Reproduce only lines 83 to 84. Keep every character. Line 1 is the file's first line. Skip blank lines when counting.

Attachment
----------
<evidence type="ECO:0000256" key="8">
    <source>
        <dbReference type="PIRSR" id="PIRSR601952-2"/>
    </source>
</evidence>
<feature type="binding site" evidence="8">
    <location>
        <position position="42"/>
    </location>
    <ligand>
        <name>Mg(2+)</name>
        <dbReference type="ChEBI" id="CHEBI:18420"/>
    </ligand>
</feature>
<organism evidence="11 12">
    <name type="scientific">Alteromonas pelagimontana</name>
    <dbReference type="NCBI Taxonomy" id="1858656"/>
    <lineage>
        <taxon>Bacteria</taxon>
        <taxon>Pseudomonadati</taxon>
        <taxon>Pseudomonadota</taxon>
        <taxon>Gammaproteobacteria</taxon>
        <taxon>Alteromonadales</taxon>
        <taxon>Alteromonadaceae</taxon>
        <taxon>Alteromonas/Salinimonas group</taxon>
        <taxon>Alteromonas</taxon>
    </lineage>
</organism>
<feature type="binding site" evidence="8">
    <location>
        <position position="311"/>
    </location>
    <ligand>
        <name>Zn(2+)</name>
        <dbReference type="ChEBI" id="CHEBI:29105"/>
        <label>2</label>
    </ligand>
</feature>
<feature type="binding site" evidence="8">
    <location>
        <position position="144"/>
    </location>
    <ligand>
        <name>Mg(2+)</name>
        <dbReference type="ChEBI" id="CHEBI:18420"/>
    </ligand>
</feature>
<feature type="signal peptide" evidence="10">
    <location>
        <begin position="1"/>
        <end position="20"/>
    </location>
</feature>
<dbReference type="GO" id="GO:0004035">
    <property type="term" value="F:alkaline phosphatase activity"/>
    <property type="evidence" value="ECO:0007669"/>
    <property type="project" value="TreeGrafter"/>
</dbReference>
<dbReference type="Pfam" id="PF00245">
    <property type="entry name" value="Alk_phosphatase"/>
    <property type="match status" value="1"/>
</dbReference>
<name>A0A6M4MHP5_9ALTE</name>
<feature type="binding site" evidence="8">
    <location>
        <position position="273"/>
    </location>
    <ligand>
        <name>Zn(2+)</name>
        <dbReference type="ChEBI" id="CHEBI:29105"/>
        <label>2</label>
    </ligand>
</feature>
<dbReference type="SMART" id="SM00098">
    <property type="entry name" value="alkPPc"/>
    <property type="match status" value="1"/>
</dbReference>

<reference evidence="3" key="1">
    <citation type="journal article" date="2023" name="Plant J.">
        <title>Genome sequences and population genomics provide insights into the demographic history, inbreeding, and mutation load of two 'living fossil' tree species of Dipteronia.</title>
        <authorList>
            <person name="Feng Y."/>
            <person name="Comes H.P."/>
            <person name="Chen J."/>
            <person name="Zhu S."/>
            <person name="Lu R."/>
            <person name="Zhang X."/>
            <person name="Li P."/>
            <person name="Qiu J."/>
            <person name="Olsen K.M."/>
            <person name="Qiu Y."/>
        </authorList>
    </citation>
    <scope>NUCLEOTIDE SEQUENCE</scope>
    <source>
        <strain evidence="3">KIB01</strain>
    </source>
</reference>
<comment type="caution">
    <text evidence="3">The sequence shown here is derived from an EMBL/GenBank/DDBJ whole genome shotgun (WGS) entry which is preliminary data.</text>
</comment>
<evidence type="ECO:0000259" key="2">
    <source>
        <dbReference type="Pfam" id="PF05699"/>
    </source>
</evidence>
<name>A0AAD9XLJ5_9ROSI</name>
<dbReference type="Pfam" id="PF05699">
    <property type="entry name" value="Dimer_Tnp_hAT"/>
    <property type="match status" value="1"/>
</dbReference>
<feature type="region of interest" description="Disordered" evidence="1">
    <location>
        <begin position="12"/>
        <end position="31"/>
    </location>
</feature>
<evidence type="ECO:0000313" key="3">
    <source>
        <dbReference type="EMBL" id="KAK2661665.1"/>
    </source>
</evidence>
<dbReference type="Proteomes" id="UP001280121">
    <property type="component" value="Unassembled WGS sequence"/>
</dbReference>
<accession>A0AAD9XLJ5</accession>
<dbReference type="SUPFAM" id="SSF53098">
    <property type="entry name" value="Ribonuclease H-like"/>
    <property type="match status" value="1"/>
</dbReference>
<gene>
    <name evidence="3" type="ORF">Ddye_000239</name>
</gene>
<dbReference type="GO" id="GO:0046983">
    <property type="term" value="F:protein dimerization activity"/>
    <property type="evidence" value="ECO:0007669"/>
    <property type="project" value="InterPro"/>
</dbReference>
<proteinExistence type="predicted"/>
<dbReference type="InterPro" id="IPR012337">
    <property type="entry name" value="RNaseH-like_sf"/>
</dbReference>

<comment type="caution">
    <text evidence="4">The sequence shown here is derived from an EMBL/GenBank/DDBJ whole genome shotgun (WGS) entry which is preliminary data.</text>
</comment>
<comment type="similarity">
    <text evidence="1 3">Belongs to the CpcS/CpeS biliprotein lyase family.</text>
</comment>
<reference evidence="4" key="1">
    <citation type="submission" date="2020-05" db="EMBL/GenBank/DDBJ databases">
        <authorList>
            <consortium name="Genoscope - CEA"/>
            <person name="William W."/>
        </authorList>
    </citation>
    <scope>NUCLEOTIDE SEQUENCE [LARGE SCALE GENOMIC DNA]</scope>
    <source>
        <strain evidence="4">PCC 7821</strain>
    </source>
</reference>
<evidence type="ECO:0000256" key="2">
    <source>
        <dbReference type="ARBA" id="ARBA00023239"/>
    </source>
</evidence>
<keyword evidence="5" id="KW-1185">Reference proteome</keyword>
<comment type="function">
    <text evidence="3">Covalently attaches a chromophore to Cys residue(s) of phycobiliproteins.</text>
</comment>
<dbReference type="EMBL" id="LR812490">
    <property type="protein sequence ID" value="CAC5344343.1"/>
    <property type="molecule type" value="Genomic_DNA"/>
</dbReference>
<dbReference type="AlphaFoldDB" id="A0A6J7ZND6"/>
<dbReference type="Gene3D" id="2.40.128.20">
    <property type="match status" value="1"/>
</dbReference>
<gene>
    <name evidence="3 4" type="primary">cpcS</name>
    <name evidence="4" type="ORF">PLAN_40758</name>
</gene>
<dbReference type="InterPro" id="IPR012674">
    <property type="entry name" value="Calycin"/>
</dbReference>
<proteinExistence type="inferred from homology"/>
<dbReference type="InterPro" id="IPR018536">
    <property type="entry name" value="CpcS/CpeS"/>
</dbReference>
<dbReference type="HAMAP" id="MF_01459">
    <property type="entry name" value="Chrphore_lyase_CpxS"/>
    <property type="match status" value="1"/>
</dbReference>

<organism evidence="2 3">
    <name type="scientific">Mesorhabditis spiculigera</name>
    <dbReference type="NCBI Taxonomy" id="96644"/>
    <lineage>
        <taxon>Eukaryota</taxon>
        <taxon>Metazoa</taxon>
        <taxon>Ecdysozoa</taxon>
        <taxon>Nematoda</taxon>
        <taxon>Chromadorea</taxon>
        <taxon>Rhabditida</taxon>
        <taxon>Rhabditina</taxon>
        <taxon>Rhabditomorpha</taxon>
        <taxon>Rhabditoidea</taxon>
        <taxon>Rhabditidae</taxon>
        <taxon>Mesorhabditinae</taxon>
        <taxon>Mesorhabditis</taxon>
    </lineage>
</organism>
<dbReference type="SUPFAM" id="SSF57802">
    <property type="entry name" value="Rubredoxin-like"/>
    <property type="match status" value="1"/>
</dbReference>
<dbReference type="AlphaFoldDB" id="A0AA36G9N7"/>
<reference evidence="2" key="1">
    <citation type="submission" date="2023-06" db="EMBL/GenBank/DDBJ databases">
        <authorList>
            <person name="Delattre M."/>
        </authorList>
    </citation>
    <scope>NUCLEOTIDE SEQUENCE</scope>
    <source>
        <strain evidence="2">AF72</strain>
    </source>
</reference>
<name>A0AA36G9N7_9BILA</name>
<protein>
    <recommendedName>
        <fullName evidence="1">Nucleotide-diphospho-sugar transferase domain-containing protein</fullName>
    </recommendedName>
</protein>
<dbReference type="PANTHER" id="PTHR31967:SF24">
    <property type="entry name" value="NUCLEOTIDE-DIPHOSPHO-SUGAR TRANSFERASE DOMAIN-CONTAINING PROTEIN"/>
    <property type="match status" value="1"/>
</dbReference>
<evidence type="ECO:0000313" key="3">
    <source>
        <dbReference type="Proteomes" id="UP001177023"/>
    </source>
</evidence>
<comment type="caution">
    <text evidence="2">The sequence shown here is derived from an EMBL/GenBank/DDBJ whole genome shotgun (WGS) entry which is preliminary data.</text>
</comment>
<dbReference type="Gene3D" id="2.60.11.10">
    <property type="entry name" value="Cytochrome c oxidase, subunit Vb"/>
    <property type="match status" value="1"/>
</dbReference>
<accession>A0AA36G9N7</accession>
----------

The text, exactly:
            <person name="Comes H.P."/>
            <person name="Chen J."/>